Positive Findings (Patient Has This)

SymptomsIncreased Disease Probability (Positive Likelihood Ratio)
Tearing/Ripping Pain10.8× (5.2-22.0)
Migrating pain7.6× (3.6-16.0)
Sudden Chest Pain2.6× (2.0-3.5)
Hx of Hypertension1.5× (0.8-3.0)
Signs on Physical ExamIncreased Disease Probability (Positive Likelihood Ratio)
Focal Neurologic Deficit33.0× (2.0-549.0)
Diastolic Heart Murmur4.9× (0.6-40.0)
Pulse Deficit2.7× (0.7-9.8)
Lab and Study FindingsIncreased Disease Probability (Positive Likelihood Ratio)
Enlarged Aorta or Wide Mediastinum3.4× (2.4-4.8)
LVH on Admission EKG3.2× (1.5-6.8)

Negative Findings (Patient Does't Have This)

SymptomsDecreased Disease Probability (Negative Likelihood Ratio)
Sudden Chest Pain0.3× (0.2-0.4)
History of Hypertension0.4× (0.3-0.6)
Tearing/Ripping Pain0.4× (0.3-0.5)
Migrating Pain0.6× (0.5-0.7)
Signs on Physical ExamDecreased Disease Probability (Negative Likelihood Ratio)
Pulse deficit0.63× (0.4-1.0)
Focal Neuro deficit0.87× (0.8-0.9)
Diastolic murmur1.1× (0.6-1.7)
Lab and Study FindingsDecreased Disease Probability (Negative Likelihood Ratio)
Enlarge aorta or wide mediastinum0.13× (0.02-1.00)*
LVH on admission EKG0.84× (0.7-0.9)

Source: Klompas M. Does this patient have an acute thoracic aortic dissection? JAMA.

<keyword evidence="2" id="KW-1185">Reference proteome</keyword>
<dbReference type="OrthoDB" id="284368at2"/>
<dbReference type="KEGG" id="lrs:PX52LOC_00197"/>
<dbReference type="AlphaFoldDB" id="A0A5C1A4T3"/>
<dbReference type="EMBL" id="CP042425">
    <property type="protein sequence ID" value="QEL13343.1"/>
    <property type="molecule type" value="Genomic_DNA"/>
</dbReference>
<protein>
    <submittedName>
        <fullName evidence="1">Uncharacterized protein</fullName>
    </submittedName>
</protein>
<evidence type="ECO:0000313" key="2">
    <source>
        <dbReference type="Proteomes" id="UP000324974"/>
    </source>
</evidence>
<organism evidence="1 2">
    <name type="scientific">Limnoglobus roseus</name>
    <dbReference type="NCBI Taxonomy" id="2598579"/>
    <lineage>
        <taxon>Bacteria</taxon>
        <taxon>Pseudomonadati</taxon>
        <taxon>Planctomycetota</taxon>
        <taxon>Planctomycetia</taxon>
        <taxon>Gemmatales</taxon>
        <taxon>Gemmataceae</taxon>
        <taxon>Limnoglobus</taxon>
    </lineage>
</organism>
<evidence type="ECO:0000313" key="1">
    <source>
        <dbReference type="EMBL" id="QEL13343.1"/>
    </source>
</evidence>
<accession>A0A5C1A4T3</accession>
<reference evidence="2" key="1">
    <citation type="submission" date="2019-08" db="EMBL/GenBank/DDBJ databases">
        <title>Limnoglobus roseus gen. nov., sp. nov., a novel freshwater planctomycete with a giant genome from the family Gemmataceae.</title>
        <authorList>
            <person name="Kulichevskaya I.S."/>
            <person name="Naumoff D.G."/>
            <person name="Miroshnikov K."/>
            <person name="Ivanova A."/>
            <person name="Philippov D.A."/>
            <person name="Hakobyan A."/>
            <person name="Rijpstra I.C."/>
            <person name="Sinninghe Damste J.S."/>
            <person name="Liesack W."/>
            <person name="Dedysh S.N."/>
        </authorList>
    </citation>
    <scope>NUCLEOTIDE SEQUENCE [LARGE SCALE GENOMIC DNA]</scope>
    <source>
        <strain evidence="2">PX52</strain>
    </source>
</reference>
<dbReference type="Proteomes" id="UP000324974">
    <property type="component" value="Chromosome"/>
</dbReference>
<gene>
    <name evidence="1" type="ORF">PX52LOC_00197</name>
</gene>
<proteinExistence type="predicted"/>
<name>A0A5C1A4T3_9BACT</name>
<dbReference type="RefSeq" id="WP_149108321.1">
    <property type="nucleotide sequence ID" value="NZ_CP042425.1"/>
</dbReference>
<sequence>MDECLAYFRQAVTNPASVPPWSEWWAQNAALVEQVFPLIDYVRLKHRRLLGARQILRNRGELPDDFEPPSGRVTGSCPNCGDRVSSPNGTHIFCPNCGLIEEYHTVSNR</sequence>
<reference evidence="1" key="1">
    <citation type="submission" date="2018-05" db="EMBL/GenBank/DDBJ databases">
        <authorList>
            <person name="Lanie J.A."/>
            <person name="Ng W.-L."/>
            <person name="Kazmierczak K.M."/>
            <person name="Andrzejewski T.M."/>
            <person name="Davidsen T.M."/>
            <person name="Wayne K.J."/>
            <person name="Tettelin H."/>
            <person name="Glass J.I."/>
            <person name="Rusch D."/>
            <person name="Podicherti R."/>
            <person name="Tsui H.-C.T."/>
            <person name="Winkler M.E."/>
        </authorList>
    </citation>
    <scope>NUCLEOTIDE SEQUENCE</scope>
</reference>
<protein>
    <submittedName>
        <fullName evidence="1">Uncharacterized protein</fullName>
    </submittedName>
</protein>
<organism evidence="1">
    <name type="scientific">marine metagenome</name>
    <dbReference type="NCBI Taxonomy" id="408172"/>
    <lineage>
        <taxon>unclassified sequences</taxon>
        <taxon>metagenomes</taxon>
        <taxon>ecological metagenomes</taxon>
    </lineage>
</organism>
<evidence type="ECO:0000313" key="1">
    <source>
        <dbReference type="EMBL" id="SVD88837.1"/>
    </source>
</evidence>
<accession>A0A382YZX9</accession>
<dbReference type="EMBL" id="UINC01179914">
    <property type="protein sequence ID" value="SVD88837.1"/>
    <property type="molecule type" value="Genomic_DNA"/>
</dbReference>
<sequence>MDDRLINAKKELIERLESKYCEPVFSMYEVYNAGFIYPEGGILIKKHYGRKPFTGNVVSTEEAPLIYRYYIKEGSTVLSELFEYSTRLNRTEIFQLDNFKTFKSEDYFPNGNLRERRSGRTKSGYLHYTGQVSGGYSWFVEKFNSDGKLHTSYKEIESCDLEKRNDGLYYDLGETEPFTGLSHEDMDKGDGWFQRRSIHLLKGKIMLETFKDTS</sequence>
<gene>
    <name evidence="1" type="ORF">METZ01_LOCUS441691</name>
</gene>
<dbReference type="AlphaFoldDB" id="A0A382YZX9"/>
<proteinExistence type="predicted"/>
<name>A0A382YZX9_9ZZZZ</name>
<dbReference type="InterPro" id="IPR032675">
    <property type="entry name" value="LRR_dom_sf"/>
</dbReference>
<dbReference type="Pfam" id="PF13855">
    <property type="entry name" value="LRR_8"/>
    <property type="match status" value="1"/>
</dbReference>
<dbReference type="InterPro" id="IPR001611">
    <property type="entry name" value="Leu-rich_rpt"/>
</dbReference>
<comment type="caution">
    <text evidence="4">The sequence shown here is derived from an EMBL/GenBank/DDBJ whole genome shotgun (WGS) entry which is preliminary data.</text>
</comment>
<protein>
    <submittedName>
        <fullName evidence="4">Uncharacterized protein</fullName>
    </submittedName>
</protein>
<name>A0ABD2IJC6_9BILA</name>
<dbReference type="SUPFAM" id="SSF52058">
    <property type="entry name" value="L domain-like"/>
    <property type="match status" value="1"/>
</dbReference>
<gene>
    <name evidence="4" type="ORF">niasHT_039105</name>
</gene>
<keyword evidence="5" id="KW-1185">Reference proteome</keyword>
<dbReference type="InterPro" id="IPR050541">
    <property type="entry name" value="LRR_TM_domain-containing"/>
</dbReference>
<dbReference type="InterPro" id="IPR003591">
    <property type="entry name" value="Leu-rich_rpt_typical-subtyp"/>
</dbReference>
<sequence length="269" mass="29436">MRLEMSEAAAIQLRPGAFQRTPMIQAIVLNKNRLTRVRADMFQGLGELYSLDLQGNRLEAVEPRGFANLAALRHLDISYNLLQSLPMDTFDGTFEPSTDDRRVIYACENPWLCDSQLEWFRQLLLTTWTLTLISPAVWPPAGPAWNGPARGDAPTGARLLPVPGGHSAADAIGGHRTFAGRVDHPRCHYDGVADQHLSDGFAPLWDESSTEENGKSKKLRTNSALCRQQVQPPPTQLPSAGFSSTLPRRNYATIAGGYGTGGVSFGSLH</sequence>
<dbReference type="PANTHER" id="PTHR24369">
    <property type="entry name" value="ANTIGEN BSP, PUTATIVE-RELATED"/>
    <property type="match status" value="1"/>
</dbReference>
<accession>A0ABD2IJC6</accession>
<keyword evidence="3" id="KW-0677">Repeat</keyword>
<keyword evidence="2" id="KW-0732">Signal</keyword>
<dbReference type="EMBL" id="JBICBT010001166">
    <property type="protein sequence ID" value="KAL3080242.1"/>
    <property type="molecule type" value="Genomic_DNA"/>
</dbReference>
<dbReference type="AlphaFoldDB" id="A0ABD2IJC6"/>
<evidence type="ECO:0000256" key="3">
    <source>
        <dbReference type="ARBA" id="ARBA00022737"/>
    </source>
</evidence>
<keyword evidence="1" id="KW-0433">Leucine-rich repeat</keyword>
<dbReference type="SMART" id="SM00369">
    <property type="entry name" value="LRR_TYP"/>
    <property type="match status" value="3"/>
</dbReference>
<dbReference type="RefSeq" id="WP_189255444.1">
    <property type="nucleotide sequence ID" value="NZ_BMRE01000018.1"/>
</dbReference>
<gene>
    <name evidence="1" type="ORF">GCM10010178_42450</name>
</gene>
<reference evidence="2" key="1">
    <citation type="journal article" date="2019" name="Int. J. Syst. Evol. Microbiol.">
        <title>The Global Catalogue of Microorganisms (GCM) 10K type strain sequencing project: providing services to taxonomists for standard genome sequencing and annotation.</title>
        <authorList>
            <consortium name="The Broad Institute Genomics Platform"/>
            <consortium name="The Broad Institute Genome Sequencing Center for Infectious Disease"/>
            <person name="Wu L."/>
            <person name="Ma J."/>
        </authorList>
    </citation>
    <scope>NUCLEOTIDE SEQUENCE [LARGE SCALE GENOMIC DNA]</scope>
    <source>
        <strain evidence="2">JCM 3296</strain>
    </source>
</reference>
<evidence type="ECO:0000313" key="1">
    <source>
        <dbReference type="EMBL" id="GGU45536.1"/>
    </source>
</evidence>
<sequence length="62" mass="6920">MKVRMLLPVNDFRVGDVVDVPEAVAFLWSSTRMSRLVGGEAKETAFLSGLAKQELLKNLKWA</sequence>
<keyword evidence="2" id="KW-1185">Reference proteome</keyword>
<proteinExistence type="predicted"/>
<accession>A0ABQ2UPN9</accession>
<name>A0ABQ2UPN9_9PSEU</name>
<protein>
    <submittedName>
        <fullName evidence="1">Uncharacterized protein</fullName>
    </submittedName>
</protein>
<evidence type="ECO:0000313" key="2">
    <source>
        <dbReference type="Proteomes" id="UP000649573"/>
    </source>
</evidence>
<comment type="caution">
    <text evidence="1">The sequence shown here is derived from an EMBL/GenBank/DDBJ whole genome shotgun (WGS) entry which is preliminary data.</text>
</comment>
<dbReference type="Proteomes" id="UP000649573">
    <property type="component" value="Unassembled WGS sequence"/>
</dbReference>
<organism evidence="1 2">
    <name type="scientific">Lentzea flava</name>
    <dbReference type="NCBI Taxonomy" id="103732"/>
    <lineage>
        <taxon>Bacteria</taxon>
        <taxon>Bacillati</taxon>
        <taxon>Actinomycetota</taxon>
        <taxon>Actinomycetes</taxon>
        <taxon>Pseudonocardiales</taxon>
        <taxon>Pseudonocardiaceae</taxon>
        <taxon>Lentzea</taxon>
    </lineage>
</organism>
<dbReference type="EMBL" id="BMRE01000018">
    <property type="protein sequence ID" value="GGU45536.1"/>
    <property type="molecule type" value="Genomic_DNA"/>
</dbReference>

2002 May 1;287(17):2262-72. PubMed PMID: 11980527.

Narrative:

  • Outcome: Thoracic Aortic Dissection
  • Multiple types of studies were reviewed in this RCE.
  • This spreadsheet reviews prospective studies only.
  • LR's are listed for these prospective studies.

Caveats: Other studies were omitted due to methodological limitations.

Author: Rodrigo Kong, MD

Published/Updated: February 22, 2012

LR, pretest probability and posttest (or posterior) probability are daunting terms that describe simple concepts that we all intuitively understand.

Let's start with pretest probability: that's just a fancy term for my initial impression, before we perform whatever test it is that we're going to use.

For example, a patient with prior stents comes in sweating and clutching his chest in agony, I have a pretty high suspicion that he's having an MI – let's say, 60%. That is my pretest probability.

He immediately gets an ECG (known here as the "test") showing an obvious STEMI.

Now, I know there are some STEMI mimics, so I'm not quite 100%, but based on my experience I'm 99.5% sure that he's having an MI right now. This is my posttest probability - the new impression I have that the patient has the disease after we did our test.

And likelihood ration? That's just the name for the statistical tool that converted the pretest probability to the posttest probability - it's just a mathematical description of the strength of that test.

Using an online calculator, that means the LR+ that got me from 60% to 99.5% is 145, which is about as high an LR you can get (and the actual LR for an emergency physician who thinks an ECG shows an obvious STEMI).

(Thank you to Seth Trueger, MD for this explanation!)